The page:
2 Taylor cops on leave in probe of auto inspection fees
Two Taylor police officers have been placed on paid administrative leave amid a state investigation into alleged fraud involving vehicle inspections.
Councilman Herman “Butch” Ramik, a former Taylor police officer, said he blew the whistle on the alleged fraud when he discovered the two cops weren’t turning in $100 fees paid to inspect salvaged vehicles.
The Detroit News is not naming the officers because they have not been charged with a crime.
“The inspections allow these salvaged vehicles to get put back on the road, but the officers first have to make sure the parts aren’t stolen, that the vehicle is street-worthy,” Ramik said.
“I started hearing from people I know, asking why our cops were in Detroit and Ann Arbor doing inspections,” Ramik said. “I did some snooping around, and found out these officers weren’t turning in the money for these inspections. At $100 apiece, there are thousands of these that have not been turned in, going back two and three years.”
Taylor police Chief John Blair said his department is cooperating with the investigation by the Secretary of State’s Regulatory Monitoring Division, which has asked for documents so it can conduct an audit.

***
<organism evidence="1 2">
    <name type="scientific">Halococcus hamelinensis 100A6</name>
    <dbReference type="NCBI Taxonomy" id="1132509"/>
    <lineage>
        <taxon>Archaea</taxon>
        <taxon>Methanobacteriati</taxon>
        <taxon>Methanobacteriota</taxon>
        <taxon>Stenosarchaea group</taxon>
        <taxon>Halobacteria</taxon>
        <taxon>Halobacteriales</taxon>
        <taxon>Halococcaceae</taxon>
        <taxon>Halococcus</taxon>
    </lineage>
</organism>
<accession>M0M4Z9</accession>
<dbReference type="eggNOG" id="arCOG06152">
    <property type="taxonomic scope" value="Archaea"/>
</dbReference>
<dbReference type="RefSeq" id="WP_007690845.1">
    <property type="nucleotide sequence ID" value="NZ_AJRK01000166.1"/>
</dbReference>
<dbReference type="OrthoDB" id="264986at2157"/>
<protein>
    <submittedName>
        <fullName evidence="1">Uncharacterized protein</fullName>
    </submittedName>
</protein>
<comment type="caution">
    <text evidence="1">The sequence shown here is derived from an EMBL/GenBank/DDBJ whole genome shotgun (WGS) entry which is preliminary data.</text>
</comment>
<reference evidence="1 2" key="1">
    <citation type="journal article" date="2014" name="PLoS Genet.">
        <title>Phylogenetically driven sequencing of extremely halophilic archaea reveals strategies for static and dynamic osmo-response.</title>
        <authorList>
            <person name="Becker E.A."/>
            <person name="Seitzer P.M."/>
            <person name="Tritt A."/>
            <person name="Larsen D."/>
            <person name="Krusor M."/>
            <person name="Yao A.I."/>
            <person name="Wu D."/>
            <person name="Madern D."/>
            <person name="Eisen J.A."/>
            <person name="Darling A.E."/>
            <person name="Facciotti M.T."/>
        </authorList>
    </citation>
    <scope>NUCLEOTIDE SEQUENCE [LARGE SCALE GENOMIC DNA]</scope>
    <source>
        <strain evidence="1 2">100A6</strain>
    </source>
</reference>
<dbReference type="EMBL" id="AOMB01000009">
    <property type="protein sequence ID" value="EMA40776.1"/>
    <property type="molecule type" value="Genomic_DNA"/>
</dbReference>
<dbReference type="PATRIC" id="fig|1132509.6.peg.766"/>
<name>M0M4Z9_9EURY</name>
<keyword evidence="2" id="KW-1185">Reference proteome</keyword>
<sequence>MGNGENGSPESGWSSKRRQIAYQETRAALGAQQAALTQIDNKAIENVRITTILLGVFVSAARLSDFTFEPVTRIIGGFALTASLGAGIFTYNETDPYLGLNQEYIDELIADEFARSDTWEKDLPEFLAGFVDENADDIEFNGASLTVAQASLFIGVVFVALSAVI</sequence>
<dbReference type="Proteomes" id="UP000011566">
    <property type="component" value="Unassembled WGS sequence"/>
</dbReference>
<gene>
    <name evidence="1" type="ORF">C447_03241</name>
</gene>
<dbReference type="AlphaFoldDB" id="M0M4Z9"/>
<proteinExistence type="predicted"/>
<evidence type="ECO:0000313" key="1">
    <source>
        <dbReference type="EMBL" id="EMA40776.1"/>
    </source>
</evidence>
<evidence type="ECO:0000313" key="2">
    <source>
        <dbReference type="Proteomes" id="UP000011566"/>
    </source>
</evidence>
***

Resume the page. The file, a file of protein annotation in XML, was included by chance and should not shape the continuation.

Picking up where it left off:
“The department is looking through documents and trying to find out what’s going on,” Blair said. “We’re going to be transparent about this, but it’s still very early in the process. I can confirm the state is auditing us, but we get audited for different things. There’s a lot to look at, and a lot of work still needs to be done.”
Taylor Mayor Rick Sollars on April 5 sent a letter to Ramik and other city officials acknowledging the audit, and the officers’ suspension.
“After reviewing some of the files and documents, concerns were raised that some questionable actions may have occurred,” Sollars wrote. “Therefore, while this investigation is ongoing, the two officers have been placed on administrative leave until further notice.”